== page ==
Castle Doctrine May Apply In Fatal Washington Co. Home Invasion

By: Mary Robb Jackson

WASHINGTON (KDKA) -The newly passed Castle Doctrine may come into play after an alleged home invader was shot and killed in Washington County Sunday morning.

At about 2:45 a.m. Sunday, 32-year-old Ezequiel Pando tried to kick his way in to 611 Penn Avenue in Washington leaving his footprint on the door.

It woke a neighbor out of a sound sleep.

“She ran across the street and she was yelling call 9-1-1,” 12-year-old Corey Lenhart said.

Her normally quiet neighborhood was chaotic.

“Like a whole big group of people yelling and screaming and stuff,” Lenhart said.

According to Washington City Police Chief James Blyth, inside the house at the time of the shooting were a man, a woman and her two children.

“(He) did gain entry to the house. Him and another gentleman had a scuffle and he was shot,” Chief Blyth said.

Pando, of Lovington, N.M., died of a single gunshot to the chest.

Police said the woman was having relationships with both men. Four hours earlier, Pando was asked to leave the home.

“We did have a call on a small domestic. Our department had to escort him from the house,” Chief Blyth said.

The investigation is complicated by the newly passed Castle Doctrine Law, which expands the use of deadly force in protecting an occupied home.

“With the Washington County District Attorney’s office and the Coroner’s office, [we’re] trying to make sure everything plugs into the Castle Doctrine,” Chief Blyth said.

The man who fired the gun, who has not been identified, was licensed to have the weapon.

According to New Mexico Court Records, Pando had previously been convicted on minor offenses including DUI and driving on a suspended license.

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One Comment

  1. JustSaying says:

    I’m not sure how the changes to the Castle Doctrine come into play here. It has ALWAYS been legal to protect yourself and your property from an intruder within your home. The changes to the Castle Doctrine apply to deadly force used OUTSIDE the home. It used to be you had to retreat before using deadly force. The changes take that stipulation out of play, you can now stand your ground without having to retreat from someone intent on causing harm.

    1. Kid310050 says:

      I have to agree with you. KDKA needs to get their facts straight with this one. This man came into their home, Castle Doctrine does not apply here. Good for this guy doing what he needed to do to protect himself and family.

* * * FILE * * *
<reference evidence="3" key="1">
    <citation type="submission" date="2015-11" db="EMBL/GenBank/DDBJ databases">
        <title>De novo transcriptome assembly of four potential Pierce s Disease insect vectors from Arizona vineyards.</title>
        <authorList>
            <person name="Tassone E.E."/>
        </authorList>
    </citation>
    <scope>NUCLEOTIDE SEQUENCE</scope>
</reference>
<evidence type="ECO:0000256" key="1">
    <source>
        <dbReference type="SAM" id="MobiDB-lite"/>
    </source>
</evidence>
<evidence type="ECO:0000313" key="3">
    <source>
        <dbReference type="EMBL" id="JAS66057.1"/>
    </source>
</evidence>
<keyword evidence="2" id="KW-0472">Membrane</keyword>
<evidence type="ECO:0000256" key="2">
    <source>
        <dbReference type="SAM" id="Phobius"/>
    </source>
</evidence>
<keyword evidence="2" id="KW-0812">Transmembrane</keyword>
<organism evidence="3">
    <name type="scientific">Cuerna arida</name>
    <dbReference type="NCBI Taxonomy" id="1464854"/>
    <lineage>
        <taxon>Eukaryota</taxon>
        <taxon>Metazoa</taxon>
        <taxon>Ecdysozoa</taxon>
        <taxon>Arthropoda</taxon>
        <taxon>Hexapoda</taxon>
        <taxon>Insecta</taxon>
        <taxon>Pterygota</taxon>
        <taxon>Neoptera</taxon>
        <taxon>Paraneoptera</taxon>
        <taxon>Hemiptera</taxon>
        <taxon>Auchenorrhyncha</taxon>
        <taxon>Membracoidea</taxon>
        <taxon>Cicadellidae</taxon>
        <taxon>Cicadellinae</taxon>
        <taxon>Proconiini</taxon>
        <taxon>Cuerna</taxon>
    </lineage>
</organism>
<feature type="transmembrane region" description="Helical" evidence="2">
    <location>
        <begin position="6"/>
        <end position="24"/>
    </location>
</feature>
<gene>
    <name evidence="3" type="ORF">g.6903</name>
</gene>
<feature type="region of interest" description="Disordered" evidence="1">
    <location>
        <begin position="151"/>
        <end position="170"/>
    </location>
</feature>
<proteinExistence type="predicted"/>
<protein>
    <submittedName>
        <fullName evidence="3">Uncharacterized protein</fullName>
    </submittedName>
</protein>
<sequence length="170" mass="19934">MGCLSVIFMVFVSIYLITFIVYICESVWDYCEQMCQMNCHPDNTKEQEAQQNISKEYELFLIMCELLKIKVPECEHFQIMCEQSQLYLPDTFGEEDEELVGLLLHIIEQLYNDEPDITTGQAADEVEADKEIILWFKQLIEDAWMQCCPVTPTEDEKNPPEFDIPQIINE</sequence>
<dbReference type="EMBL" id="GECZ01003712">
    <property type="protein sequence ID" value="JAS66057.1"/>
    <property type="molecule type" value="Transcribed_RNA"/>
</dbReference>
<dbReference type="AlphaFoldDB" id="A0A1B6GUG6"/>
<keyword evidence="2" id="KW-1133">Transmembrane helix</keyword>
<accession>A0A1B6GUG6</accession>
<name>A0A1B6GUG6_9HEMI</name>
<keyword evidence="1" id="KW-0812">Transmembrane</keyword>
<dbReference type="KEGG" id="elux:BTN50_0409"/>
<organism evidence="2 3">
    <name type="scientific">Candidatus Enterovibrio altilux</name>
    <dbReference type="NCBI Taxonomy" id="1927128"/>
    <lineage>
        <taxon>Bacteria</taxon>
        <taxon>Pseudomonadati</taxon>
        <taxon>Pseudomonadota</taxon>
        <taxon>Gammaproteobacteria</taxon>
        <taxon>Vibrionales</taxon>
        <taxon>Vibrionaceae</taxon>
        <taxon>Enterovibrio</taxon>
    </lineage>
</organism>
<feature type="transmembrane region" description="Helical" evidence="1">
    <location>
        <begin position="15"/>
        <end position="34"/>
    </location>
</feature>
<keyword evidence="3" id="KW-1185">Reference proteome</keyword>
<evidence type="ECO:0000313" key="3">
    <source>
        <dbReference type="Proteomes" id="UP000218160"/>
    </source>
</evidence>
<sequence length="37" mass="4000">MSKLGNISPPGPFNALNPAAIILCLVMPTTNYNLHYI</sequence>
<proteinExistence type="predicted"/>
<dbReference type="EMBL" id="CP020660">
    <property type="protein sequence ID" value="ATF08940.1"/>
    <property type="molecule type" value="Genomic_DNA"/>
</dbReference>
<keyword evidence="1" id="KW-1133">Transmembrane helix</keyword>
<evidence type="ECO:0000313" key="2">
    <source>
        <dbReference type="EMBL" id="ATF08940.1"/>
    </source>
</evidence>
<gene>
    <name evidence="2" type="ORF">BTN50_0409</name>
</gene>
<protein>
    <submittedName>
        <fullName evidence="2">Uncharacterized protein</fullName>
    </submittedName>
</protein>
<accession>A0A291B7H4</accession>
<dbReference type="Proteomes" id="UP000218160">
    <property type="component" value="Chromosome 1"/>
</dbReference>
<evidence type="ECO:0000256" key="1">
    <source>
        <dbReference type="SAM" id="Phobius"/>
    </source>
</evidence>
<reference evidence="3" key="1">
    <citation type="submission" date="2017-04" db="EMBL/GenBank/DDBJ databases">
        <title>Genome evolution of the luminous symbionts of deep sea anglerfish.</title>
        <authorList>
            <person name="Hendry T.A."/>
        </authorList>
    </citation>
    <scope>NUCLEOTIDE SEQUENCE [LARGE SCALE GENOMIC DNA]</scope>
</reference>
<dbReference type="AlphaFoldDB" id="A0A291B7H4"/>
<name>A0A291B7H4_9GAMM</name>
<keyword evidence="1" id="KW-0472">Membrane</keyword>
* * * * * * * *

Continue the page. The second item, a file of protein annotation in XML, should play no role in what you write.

2. For thos that don't know... says:

    You don’t need a license to own a firearm in PA. Anyone not a criminal or ajudicated as mentaly incompetant may posses a loaded firearm in his/her residence. Before the May signing of the “Castle Doctrine” by the governor, you had to prove that you retreated within your home, too. The Bill signed in June expanded it to public areas. Now that is a “common sense approach” to public safety.

    1. Dave says:

      Exactly. And being that it was a long gun, you don’t even need a permit to carry it outside the home. Carry permits are for the concealing of licensed firearms. KDKA may have just written their worse article to date. And that’s no easy task!

    2. Kid310050 says:

      You do not and never had to retreat within your own home. The only time you had to retreat is when you were outside of your home.

  3. ITS ABOUT TIME says:

    Yay , for the Castle Doctrine it’s about time politicians woke up to citizens rights to defend themselves.
    Come into my home and try to do me and my family harm and you not me will be leaving in a body bag.
    Remember be prepared for a confrontation so that the end result is as described above.

  4. So-Co says:

    kdka needs to have some republicans on staff becasue all these dam liberals dont know there facts

  5. Seeking balance says:

    I’m relieved that this was signed into law, but this person kicked the door in and came INTO the house, so not relative.

Comments are closed.

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